How Does a New Partner’s Role Differ from a Manager?
This is a question that has long perplexed CPA firms. And of course, one reason why it’s perplexing is that you’ll get a different response depending on the firm you ask. On the one hand, the promotion to partner is a major event – both to the firm and the new partner. Generally speaking, the role and expectations of a partner are quite different from a manager, though maybe not at the onset of the partner promotion.
On the other hand, most managers who are promoted to a partner made their mark in their firms by many years (usually 10-20) of terrific client service, tremendous loyalty, a strong work ethic, and great technical skills. The partners have relied heavily on them to service their clients and it would be cataclysmic to suddenly take these managers away from them. How can a new partner bridge the gap between these disparate scenarios?
THE QUESTIONS WE ASKED
Many firms have long-time managers on board that are talented technicians, great with clients and wonderful people to have with your firm. Often, they are not good at bringing in business and haven’t spent much time trying, partially because they spend so much time managing clients for the partners and doing a great job at it. The partners would have heartburn if the manager(s) left.
Now, the firm promotes the manager(s) to a partner.
- How does the role of these new partners change, if at all?
- Do they continue working on the same clients they did as managers?
- Are they expected to build their own client base?
- How can they find time to do business development (BD) if they are so busy working on the clients of the existing partners?
As often happens when issues of general practice are discussed, there was a wide variety in the 21 responses. Here is the consensus of the responses:
- When managers are promoted to partner, initially, the role doesn’t change too much. New partners almost always continue to work on the same clients they were responsible for prior to the promotion.
- The major change is that now as new partners, they are expected to delegate work to new managers so they can function more like partners than staff. This role includes not only delegating the work but developing the leadership skills of the managers on their team. This also frees up the new partners to (a) take on additional clients that other partners transfer to them and most importantly, (b) do business development.
Our book How to Bring in New Partners is written for firms fortunate enough to have staff with the right stuff to be a partner. This book addresses all of these areas and more, including: ►how do firms develop staff into partners and when are they ready ► should we have non-equity partners ► what is the process for bringing in a new partner ► how do new partners get compensated ► what should the buy-in amount be.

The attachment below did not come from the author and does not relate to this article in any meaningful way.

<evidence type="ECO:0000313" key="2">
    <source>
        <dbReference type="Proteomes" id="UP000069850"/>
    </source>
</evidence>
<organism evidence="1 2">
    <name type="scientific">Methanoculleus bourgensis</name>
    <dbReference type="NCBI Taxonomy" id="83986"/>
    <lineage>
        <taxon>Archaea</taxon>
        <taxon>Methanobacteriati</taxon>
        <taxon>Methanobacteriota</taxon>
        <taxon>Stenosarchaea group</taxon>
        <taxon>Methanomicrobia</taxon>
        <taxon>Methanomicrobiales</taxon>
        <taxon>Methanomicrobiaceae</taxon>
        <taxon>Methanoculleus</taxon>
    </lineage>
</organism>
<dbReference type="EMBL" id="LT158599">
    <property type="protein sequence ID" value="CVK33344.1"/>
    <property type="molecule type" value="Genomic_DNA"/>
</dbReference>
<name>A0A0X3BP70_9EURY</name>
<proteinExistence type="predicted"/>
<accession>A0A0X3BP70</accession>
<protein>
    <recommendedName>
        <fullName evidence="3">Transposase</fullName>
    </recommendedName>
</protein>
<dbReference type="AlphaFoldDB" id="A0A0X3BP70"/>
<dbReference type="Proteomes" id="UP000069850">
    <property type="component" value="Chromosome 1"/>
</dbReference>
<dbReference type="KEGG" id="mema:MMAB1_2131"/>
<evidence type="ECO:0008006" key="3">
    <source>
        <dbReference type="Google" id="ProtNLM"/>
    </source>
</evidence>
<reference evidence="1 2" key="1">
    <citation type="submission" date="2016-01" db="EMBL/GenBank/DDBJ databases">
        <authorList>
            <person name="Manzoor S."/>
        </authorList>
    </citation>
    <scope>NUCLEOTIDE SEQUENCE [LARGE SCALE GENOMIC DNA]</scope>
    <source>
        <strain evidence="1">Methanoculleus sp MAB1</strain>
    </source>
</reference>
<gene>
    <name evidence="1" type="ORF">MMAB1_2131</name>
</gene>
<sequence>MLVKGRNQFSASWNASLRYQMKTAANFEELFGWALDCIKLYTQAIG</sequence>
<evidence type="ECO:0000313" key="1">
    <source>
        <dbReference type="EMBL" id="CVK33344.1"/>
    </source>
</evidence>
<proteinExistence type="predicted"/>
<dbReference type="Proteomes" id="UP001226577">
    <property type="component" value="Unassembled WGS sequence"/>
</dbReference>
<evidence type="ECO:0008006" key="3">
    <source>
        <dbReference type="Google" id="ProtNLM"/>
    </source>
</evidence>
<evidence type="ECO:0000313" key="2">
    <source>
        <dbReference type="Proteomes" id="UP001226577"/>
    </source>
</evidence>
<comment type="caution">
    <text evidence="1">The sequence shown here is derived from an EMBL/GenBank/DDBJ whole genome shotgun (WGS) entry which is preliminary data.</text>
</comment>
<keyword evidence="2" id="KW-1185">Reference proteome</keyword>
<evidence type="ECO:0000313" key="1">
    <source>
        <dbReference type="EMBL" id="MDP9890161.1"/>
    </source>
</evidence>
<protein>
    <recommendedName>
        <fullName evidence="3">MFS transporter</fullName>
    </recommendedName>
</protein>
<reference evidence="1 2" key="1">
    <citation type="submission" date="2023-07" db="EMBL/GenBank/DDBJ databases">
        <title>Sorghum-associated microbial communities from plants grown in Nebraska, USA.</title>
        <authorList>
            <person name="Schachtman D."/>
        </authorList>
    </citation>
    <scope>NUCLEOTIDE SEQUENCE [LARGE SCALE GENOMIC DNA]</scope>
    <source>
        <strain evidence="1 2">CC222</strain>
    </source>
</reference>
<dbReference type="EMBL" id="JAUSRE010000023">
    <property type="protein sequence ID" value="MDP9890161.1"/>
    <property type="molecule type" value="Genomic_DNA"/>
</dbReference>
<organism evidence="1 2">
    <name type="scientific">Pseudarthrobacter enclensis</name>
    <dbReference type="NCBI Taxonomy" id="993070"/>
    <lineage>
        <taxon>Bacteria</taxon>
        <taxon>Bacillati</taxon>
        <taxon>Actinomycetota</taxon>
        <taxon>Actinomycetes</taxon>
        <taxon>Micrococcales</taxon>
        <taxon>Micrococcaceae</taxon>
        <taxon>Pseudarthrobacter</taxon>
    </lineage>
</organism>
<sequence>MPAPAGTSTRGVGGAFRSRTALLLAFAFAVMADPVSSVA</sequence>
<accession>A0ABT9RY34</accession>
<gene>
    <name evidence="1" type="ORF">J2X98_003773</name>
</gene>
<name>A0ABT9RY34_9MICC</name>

- For decades, CPA firms have debated the pros and cons of requiring people to bring in business to become eligible for partnership. Our 21 firms reflect this diversity of opinion. Several firms stated that it is important to have a balance between business-getting and technical partners. However, many more firms feel that the criteria for becoming a new partner should include bringing in business than those who don’t feel this way.
- Several of the firms that were more insistent on BD as a requirement for becoming a partner stated that people with partner aspirations should have been engaged in BD activities well before being considered for partner.
- An important factor in all the above issues is the increasing prevalence of firms having two kinds of partners: non-equity and equity. The vast majority of firms require BD skills to move from non-equity to equity.
- Several firms stated that they like their new partners to have distinguished themselves as experts in a niche or specialty service.
Bringing in new partners is a key function of a growing firm, essential for transitioning the client base as the years go on. When expectations on what role the new partner needs to play in the firm are set before admitting them to the partnership, firms are better able to get what they need. If you have a talented manager that you want to retain, but doesn’t meet all the expectations you have in mind for an equity-partner position, consider the non-equity role as a win-win for all involved.
As partners approach retirement age, they naturally focus on who can take their place and eventually write their retirement checks. Prospective new partners often have a lot of questions about what becoming a partner entails. Many firms either aren't sure how to bring in new partners or have outdated approaches for doing so.Learn More